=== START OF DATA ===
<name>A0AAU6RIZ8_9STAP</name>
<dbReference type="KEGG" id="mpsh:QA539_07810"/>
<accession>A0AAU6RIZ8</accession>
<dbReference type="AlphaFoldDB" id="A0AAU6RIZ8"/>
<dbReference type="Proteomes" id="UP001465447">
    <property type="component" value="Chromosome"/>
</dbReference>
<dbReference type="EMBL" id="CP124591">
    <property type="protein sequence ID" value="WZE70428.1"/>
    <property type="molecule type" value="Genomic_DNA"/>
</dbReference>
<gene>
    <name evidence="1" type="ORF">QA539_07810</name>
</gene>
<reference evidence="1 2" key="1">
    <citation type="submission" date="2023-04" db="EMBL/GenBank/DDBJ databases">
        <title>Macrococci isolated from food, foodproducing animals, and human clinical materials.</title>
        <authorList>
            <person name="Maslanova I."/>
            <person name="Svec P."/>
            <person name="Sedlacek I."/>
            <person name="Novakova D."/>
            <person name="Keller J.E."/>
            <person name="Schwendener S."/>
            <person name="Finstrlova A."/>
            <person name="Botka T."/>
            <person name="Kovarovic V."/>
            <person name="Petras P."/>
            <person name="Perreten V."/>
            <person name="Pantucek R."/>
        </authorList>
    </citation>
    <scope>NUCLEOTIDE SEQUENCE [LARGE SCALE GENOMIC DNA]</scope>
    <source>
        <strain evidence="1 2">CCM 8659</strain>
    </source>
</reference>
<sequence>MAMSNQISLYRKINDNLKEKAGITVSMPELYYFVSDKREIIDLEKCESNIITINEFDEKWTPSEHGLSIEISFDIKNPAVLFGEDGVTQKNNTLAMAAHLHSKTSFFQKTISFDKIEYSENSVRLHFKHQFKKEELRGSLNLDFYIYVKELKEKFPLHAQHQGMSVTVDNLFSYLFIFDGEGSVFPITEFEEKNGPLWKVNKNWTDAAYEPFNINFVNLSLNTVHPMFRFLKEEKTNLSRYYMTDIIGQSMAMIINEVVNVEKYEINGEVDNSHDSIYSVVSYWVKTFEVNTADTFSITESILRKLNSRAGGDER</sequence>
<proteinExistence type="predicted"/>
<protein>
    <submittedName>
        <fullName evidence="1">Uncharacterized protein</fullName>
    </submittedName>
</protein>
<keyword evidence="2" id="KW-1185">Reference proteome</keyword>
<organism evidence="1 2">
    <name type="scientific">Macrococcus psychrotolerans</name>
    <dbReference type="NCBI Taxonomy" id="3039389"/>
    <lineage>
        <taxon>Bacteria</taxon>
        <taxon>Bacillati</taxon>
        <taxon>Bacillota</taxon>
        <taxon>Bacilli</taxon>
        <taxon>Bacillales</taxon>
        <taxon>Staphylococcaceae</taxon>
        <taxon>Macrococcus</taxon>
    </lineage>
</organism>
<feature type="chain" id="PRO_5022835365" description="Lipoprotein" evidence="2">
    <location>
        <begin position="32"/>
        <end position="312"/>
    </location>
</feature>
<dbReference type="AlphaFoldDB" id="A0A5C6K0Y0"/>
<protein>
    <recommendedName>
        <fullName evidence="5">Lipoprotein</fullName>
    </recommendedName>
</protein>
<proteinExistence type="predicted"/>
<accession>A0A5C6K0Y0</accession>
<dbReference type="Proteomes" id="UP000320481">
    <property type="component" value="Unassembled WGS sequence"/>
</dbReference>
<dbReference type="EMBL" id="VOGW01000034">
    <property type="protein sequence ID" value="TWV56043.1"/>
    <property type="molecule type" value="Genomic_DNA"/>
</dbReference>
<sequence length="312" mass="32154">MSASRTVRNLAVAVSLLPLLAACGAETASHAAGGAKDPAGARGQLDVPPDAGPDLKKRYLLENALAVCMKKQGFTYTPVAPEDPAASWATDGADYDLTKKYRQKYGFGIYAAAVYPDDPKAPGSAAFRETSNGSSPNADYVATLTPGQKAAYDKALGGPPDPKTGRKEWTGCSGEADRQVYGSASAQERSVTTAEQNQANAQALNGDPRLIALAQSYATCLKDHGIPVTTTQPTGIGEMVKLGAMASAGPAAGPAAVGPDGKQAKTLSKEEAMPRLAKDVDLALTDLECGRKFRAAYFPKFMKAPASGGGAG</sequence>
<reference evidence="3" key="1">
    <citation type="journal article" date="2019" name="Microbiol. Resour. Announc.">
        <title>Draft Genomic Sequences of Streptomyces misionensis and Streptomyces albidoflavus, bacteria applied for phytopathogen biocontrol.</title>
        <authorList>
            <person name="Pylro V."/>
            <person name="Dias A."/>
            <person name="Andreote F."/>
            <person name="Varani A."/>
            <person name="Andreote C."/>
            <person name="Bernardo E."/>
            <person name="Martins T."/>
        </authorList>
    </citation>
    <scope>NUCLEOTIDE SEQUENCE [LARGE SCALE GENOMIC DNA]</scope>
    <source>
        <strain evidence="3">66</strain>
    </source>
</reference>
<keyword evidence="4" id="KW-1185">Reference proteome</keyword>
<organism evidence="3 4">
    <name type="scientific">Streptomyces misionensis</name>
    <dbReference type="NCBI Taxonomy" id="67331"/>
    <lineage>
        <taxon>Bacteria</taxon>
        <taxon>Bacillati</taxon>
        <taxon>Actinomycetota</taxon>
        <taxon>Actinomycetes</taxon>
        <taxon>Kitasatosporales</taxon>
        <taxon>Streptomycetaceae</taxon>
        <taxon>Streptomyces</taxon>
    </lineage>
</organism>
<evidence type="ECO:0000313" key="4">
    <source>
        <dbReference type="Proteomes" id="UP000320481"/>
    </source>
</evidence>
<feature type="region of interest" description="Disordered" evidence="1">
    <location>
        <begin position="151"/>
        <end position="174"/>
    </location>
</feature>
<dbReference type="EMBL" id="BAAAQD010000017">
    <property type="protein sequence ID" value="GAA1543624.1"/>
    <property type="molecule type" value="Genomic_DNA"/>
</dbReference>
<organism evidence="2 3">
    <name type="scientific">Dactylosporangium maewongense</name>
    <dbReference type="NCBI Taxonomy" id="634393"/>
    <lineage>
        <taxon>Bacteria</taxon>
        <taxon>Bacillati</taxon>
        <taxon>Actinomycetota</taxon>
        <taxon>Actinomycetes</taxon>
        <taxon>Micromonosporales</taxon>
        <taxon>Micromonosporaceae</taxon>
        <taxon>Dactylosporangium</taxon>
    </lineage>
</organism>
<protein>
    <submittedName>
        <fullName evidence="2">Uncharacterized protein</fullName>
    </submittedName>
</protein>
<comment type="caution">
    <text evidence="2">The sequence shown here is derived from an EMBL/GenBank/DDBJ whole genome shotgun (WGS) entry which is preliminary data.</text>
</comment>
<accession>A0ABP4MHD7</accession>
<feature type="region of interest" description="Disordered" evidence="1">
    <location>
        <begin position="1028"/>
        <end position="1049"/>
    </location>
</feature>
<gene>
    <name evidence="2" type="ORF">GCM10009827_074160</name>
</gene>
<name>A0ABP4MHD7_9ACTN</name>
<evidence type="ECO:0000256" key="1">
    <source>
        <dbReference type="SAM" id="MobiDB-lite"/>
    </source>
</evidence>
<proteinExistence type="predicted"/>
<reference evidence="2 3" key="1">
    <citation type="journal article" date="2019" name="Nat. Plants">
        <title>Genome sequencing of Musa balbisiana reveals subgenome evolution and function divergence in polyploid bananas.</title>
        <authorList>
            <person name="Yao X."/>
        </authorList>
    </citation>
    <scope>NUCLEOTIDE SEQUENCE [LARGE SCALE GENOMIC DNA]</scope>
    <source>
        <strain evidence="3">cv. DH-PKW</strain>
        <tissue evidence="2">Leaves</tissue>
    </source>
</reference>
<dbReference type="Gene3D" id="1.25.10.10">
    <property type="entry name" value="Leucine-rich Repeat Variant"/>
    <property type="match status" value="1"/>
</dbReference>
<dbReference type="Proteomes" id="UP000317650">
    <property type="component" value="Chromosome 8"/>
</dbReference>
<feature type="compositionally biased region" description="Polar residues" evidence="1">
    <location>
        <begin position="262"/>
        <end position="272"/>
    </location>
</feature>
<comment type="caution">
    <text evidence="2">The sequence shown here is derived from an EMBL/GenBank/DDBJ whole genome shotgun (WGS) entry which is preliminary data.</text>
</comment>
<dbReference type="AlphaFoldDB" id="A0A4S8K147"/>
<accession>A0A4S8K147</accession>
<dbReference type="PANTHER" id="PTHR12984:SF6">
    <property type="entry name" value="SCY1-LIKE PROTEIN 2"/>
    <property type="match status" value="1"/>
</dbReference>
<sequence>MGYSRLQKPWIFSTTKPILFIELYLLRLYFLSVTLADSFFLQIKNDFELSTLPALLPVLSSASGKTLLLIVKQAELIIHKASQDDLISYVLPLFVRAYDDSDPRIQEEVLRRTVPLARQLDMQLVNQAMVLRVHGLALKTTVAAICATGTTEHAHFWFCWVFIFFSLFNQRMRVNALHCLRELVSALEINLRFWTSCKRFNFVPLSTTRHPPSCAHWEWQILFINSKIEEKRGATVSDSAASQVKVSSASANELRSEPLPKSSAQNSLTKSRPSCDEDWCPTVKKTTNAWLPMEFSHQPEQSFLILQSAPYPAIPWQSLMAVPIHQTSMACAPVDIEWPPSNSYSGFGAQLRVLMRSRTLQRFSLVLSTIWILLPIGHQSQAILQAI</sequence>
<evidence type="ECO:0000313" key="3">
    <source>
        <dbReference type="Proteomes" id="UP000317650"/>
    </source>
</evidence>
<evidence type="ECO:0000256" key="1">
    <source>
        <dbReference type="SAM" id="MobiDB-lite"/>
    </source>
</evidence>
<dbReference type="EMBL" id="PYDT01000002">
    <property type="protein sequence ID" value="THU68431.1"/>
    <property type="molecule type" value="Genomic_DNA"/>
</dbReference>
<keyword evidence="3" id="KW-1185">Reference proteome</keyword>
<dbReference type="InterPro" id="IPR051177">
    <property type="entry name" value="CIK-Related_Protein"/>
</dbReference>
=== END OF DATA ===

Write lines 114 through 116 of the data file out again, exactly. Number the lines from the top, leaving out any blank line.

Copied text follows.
    <source>
        <dbReference type="Proteomes" id="UP000320481"/>
    </source>